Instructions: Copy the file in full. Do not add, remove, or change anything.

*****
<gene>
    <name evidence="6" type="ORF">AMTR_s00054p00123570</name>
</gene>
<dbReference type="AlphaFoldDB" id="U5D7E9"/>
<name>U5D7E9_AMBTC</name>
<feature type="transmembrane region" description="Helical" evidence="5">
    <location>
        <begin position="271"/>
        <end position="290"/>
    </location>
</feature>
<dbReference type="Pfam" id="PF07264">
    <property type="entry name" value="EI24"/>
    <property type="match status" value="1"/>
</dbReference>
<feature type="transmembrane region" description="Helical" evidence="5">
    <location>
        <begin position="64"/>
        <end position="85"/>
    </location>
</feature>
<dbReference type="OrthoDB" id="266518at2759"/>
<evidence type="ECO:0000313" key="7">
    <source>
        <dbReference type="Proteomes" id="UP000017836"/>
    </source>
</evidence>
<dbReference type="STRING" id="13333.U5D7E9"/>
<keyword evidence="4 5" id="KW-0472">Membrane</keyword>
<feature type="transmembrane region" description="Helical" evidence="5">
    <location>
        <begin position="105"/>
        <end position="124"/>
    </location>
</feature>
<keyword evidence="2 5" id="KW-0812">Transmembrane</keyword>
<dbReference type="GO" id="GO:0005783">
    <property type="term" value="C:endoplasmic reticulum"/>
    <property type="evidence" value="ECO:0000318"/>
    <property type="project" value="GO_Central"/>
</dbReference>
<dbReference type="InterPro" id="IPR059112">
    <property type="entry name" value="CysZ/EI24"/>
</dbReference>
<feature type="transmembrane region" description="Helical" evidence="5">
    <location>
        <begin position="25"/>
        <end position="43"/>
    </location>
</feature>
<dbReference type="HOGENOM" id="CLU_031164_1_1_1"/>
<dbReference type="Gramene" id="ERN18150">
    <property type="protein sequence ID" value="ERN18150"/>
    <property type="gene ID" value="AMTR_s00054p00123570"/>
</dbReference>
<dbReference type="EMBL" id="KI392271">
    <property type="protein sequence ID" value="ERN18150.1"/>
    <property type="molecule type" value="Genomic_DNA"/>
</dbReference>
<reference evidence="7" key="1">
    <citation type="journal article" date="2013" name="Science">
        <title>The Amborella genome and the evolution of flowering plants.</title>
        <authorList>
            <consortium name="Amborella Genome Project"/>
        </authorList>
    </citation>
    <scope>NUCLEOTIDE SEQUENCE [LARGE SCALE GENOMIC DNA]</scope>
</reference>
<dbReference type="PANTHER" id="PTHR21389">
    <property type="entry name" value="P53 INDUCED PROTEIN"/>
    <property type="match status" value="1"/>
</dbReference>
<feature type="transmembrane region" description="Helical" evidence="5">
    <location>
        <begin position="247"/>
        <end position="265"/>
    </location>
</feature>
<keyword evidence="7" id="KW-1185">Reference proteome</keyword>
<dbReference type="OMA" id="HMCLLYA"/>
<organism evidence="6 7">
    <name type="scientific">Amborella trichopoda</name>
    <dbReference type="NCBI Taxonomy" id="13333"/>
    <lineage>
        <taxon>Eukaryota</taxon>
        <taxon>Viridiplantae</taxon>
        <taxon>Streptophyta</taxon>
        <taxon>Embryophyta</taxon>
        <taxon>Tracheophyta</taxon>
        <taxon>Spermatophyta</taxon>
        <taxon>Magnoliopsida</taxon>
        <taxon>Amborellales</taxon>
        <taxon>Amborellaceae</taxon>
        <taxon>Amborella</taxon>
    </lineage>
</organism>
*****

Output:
<gene>
    <name evidence="6" type="ORF">AMTR_s00054p00123570</name>
</gene>
<dbReference type="AlphaFoldDB" id="U5D7E9"/>
<name>U5D7E9_AMBTC</name>
<feature type="transmembrane region" description="Helical" evidence="5">
    <location>
        <begin position="271"/>
        <end position="290"/>
    </location>
</feature>
<dbReference type="Pfam" id="PF07264">
    <property type="entry name" value="EI24"/>
    <property type="match status" value="1"/>
</dbReference>
<feature type="transmembrane region" description="Helical" evidence="5">
    <location>
        <begin position="64"/>
        <end position="85"/>
    </location>
</feature>
<dbReference type="OrthoDB" id="266518at2759"/>
<evidence type="ECO:0000313" key="7">
    <source>
        <dbReference type="Proteomes" id="UP000017836"/>
    </source>
</evidence>
<dbReference type="STRING" id="13333.U5D7E9"/>
<keyword evidence="4 5" id="KW-0472">Membrane</keyword>
<feature type="transmembrane region" description="Helical" evidence="5">
    <location>
        <begin position="105"/>
        <end position="124"/>
    </location>
</feature>
<keyword evidence="2 5" id="KW-0812">Transmembrane</keyword>
<dbReference type="GO" id="GO:0005783">
    <property type="term" value="C:endoplasmic reticulum"/>
    <property type="evidence" value="ECO:0000318"/>
    <property type="project" value="GO_Central"/>
</dbReference>
<dbReference type="InterPro" id="IPR059112">
    <property type="entry name" value="CysZ/EI24"/>
</dbReference>
<feature type="transmembrane region" description="Helical" evidence="5">
    <location>
        <begin position="25"/>
        <end position="43"/>
    </location>
</feature>
<dbReference type="HOGENOM" id="CLU_031164_1_1_1"/>
<dbReference type="Gramene" id="ERN18150">
    <property type="protein sequence ID" value="ERN18150"/>
    <property type="gene ID" value="AMTR_s00054p00123570"/>
</dbReference>
<dbReference type="EMBL" id="KI392271">
    <property type="protein sequence ID" value="ERN18150.1"/>
    <property type="molecule type" value="Genomic_DNA"/>
</dbReference>
<reference evidence="7" key="1">
    <citation type="journal article" date="2013" name="Science">
        <title>The Amborella genome and the evolution of flowering plants.</title>
        <authorList>
            <consortium name="Amborella Genome Project"/>
        </authorList>
    </citation>
    <scope>NUCLEOTIDE SEQUENCE [LARGE SCALE GENOMIC DNA]</scope>
</reference>
<dbReference type="PANTHER" id="PTHR21389">
    <property type="entry name" value="P53 INDUCED PROTEIN"/>
    <property type="match status" value="1"/>
</dbReference>
<feature type="transmembrane region" description="Helical" evidence="5">
    <location>
        <begin position="247"/>
        <end position="265"/>
    </location>
</feature>
<keyword evidence="7" id="KW-1185">Reference proteome</keyword>
<dbReference type="OMA" id="HMCLLYA"/>
<organism evidence="6 7">
    <name type="scientific">Amborella trichopoda</name>
    <dbReference type="NCBI Taxonomy" id="13333"/>
    <lineage>
        <taxon>Eukaryota</taxon>
        <taxon>Viridiplantae</taxon>
        <taxon>Streptophyta</taxon>
        <taxon>Embryophyta</taxon>
        <taxon>Tracheophyta</taxon>
        <taxon>Spermatophyta</taxon>
        <taxon>Magnoliopsida</taxon>
        <taxon>Amborellales</taxon>
        <taxon>Amborellaceae</taxon>
        <taxon>Amborella</taxon>
    </lineage>
</organism>